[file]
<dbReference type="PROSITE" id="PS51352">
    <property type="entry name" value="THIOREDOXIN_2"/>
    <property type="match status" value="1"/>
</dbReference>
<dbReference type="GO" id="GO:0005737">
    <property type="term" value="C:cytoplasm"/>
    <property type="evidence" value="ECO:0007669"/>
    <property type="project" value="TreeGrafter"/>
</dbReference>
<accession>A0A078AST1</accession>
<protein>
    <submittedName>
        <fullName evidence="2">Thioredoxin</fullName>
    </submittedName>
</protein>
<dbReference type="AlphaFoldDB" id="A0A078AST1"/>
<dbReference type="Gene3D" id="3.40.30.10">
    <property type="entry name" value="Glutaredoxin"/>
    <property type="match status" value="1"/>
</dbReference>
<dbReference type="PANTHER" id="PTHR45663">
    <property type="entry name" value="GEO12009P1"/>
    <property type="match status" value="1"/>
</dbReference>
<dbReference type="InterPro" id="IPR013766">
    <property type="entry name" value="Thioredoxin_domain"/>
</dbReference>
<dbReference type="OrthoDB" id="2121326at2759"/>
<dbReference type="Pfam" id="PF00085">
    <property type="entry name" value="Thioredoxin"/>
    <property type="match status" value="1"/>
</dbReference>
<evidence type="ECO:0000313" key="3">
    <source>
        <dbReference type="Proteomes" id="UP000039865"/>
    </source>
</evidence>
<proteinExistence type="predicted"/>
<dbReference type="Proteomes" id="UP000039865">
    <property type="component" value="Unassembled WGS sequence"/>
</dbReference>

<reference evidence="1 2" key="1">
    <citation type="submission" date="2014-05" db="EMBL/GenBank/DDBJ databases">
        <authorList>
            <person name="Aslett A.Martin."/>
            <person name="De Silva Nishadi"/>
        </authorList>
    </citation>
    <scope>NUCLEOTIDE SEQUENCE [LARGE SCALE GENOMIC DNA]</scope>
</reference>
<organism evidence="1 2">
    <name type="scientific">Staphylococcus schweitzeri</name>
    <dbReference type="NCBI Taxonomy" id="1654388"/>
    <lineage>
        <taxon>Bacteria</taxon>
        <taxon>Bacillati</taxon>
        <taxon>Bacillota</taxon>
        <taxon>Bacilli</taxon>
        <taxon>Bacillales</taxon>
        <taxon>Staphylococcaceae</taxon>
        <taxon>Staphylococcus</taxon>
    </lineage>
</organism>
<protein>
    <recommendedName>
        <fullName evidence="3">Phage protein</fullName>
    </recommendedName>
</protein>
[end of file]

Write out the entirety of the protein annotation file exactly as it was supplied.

<dbReference type="PROSITE" id="PS51352">
    <property type="entry name" value="THIOREDOXIN_2"/>
    <property type="match status" value="1"/>
</dbReference>
<dbReference type="GO" id="GO:0005737">
    <property type="term" value="C:cytoplasm"/>
    <property type="evidence" value="ECO:0007669"/>
    <property type="project" value="TreeGrafter"/>
</dbReference>
<accession>A0A078AST1</accession>
<protein>
    <submittedName>
        <fullName evidence="2">Thioredoxin</fullName>
    </submittedName>
</protein>
<dbReference type="AlphaFoldDB" id="A0A078AST1"/>
<dbReference type="Gene3D" id="3.40.30.10">
    <property type="entry name" value="Glutaredoxin"/>
    <property type="match status" value="1"/>
</dbReference>
<dbReference type="PANTHER" id="PTHR45663">
    <property type="entry name" value="GEO12009P1"/>
    <property type="match status" value="1"/>
</dbReference>
<dbReference type="InterPro" id="IPR013766">
    <property type="entry name" value="Thioredoxin_domain"/>
</dbReference>
<dbReference type="OrthoDB" id="2121326at2759"/>
<dbReference type="Pfam" id="PF00085">
    <property type="entry name" value="Thioredoxin"/>
    <property type="match status" value="1"/>
</dbReference>
<evidence type="ECO:0000313" key="3">
    <source>
        <dbReference type="Proteomes" id="UP000039865"/>
    </source>
</evidence>
<proteinExistence type="predicted"/>
<dbReference type="Proteomes" id="UP000039865">
    <property type="component" value="Unassembled WGS sequence"/>
</dbReference>

<reference evidence="1 2" key="1">
    <citation type="submission" date="2014-05" db="EMBL/GenBank/DDBJ databases">
        <authorList>
            <person name="Aslett A.Martin."/>
            <person name="De Silva Nishadi"/>
        </authorList>
    </citation>
    <scope>NUCLEOTIDE SEQUENCE [LARGE SCALE GENOMIC DNA]</scope>
</reference>
<organism evidence="1 2">
    <name type="scientific">Staphylococcus schweitzeri</name>
    <dbReference type="NCBI Taxonomy" id="1654388"/>
    <lineage>
        <taxon>Bacteria</taxon>
        <taxon>Bacillati</taxon>
        <taxon>Bacillota</taxon>
        <taxon>Bacilli</taxon>
        <taxon>Bacillales</taxon>
        <taxon>Staphylococcaceae</taxon>
        <taxon>Staphylococcus</taxon>
    </lineage>
</organism>
<protein>
    <recommendedName>
        <fullName evidence="3">Phage protein</fullName>
    </recommendedName>
</protein>